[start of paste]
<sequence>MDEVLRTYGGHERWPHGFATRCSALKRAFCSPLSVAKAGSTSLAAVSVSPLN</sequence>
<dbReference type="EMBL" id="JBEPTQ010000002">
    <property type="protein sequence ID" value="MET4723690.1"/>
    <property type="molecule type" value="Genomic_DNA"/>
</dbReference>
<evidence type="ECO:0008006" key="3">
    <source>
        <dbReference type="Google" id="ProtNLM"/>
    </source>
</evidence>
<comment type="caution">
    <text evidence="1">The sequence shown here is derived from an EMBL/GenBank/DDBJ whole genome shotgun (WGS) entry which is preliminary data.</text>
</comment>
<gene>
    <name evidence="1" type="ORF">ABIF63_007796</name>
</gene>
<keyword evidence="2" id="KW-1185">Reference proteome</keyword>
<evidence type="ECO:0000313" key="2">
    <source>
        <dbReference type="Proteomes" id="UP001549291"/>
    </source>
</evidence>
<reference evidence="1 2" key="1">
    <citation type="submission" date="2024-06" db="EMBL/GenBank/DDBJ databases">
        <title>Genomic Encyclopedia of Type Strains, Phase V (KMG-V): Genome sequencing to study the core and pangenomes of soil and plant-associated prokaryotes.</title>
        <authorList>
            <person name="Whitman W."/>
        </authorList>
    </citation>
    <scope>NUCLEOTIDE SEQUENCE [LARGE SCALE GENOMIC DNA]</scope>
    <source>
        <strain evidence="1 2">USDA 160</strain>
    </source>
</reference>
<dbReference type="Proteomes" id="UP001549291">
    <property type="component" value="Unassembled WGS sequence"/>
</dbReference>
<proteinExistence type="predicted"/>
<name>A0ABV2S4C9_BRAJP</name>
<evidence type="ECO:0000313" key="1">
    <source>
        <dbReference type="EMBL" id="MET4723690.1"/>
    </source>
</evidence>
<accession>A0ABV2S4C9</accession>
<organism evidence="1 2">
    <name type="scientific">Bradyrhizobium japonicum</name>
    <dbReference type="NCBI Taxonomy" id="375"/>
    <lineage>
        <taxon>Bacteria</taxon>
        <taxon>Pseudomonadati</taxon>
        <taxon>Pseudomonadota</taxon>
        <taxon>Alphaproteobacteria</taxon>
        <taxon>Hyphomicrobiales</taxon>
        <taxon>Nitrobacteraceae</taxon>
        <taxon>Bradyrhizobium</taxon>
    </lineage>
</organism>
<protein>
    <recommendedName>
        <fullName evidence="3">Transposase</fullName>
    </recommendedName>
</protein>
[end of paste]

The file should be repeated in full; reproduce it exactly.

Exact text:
<sequence>MDEVLRTYGGHERWPHGFATRCSALKRAFCSPLSVAKAGSTSLAAVSVSPLN</sequence>
<dbReference type="EMBL" id="JBEPTQ010000002">
    <property type="protein sequence ID" value="MET4723690.1"/>
    <property type="molecule type" value="Genomic_DNA"/>
</dbReference>
<evidence type="ECO:0008006" key="3">
    <source>
        <dbReference type="Google" id="ProtNLM"/>
    </source>
</evidence>
<comment type="caution">
    <text evidence="1">The sequence shown here is derived from an EMBL/GenBank/DDBJ whole genome shotgun (WGS) entry which is preliminary data.</text>
</comment>
<gene>
    <name evidence="1" type="ORF">ABIF63_007796</name>
</gene>
<keyword evidence="2" id="KW-1185">Reference proteome</keyword>
<evidence type="ECO:0000313" key="2">
    <source>
        <dbReference type="Proteomes" id="UP001549291"/>
    </source>
</evidence>
<reference evidence="1 2" key="1">
    <citation type="submission" date="2024-06" db="EMBL/GenBank/DDBJ databases">
        <title>Genomic Encyclopedia of Type Strains, Phase V (KMG-V): Genome sequencing to study the core and pangenomes of soil and plant-associated prokaryotes.</title>
        <authorList>
            <person name="Whitman W."/>
        </authorList>
    </citation>
    <scope>NUCLEOTIDE SEQUENCE [LARGE SCALE GENOMIC DNA]</scope>
    <source>
        <strain evidence="1 2">USDA 160</strain>
    </source>
</reference>
<dbReference type="Proteomes" id="UP001549291">
    <property type="component" value="Unassembled WGS sequence"/>
</dbReference>
<proteinExistence type="predicted"/>
<name>A0ABV2S4C9_BRAJP</name>
<evidence type="ECO:0000313" key="1">
    <source>
        <dbReference type="EMBL" id="MET4723690.1"/>
    </source>
</evidence>
<accession>A0ABV2S4C9</accession>
<organism evidence="1 2">
    <name type="scientific">Bradyrhizobium japonicum</name>
    <dbReference type="NCBI Taxonomy" id="375"/>
    <lineage>
        <taxon>Bacteria</taxon>
        <taxon>Pseudomonadati</taxon>
        <taxon>Pseudomonadota</taxon>
        <taxon>Alphaproteobacteria</taxon>
        <taxon>Hyphomicrobiales</taxon>
        <taxon>Nitrobacteraceae</taxon>
        <taxon>Bradyrhizobium</taxon>
    </lineage>
</organism>
<protein>
    <recommendedName>
        <fullName evidence="3">Transposase</fullName>
    </recommendedName>
</protein>